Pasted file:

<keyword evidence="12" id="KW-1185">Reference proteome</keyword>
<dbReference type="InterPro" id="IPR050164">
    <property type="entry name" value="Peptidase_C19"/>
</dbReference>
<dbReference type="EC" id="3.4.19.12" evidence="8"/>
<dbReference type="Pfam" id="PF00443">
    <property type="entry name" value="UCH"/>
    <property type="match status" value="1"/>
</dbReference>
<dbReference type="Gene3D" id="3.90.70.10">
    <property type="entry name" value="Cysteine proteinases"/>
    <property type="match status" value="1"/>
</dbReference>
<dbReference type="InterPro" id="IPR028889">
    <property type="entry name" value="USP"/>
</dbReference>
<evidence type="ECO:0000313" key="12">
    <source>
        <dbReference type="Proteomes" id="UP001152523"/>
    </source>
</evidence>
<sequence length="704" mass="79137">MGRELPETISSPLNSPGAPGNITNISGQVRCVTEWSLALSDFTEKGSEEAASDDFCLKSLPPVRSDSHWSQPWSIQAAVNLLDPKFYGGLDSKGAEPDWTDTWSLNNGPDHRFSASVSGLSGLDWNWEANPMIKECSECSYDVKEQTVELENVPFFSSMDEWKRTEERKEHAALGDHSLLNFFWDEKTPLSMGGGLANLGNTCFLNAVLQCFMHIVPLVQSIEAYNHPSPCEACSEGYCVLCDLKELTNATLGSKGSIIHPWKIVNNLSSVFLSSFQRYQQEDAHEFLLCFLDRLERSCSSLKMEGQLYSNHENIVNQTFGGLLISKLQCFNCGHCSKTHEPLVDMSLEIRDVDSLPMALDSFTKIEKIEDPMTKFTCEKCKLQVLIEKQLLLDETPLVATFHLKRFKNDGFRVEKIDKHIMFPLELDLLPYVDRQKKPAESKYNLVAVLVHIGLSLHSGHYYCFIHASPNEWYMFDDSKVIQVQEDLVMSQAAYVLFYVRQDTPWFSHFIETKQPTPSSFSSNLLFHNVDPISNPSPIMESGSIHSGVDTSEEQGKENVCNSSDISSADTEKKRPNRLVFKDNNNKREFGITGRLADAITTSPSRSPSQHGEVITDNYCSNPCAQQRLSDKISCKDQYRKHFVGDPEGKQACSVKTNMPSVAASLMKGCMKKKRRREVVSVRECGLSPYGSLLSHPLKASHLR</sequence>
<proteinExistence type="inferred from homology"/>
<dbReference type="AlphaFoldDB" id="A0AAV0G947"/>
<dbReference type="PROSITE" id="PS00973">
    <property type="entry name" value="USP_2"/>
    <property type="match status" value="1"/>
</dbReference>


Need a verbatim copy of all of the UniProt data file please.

<keyword evidence="12" id="KW-1185">Reference proteome</keyword>
<dbReference type="InterPro" id="IPR050164">
    <property type="entry name" value="Peptidase_C19"/>
</dbReference>
<dbReference type="EC" id="3.4.19.12" evidence="8"/>
<dbReference type="Pfam" id="PF00443">
    <property type="entry name" value="UCH"/>
    <property type="match status" value="1"/>
</dbReference>
<dbReference type="Gene3D" id="3.90.70.10">
    <property type="entry name" value="Cysteine proteinases"/>
    <property type="match status" value="1"/>
</dbReference>
<dbReference type="InterPro" id="IPR028889">
    <property type="entry name" value="USP"/>
</dbReference>
<evidence type="ECO:0000313" key="12">
    <source>
        <dbReference type="Proteomes" id="UP001152523"/>
    </source>
</evidence>
<sequence length="704" mass="79137">MGRELPETISSPLNSPGAPGNITNISGQVRCVTEWSLALSDFTEKGSEEAASDDFCLKSLPPVRSDSHWSQPWSIQAAVNLLDPKFYGGLDSKGAEPDWTDTWSLNNGPDHRFSASVSGLSGLDWNWEANPMIKECSECSYDVKEQTVELENVPFFSSMDEWKRTEERKEHAALGDHSLLNFFWDEKTPLSMGGGLANLGNTCFLNAVLQCFMHIVPLVQSIEAYNHPSPCEACSEGYCVLCDLKELTNATLGSKGSIIHPWKIVNNLSSVFLSSFQRYQQEDAHEFLLCFLDRLERSCSSLKMEGQLYSNHENIVNQTFGGLLISKLQCFNCGHCSKTHEPLVDMSLEIRDVDSLPMALDSFTKIEKIEDPMTKFTCEKCKLQVLIEKQLLLDETPLVATFHLKRFKNDGFRVEKIDKHIMFPLELDLLPYVDRQKKPAESKYNLVAVLVHIGLSLHSGHYYCFIHASPNEWYMFDDSKVIQVQEDLVMSQAAYVLFYVRQDTPWFSHFIETKQPTPSSFSSNLLFHNVDPISNPSPIMESGSIHSGVDTSEEQGKENVCNSSDISSADTEKKRPNRLVFKDNNNKREFGITGRLADAITTSPSRSPSQHGEVITDNYCSNPCAQQRLSDKISCKDQYRKHFVGDPEGKQACSVKTNMPSVAASLMKGCMKKKRRREVVSVRECGLSPYGSLLSHPLKASHLR</sequence>
<proteinExistence type="inferred from homology"/>
<dbReference type="AlphaFoldDB" id="A0AAV0G947"/>
<dbReference type="PROSITE" id="PS00973">
    <property type="entry name" value="USP_2"/>
    <property type="match status" value="1"/>
</dbReference>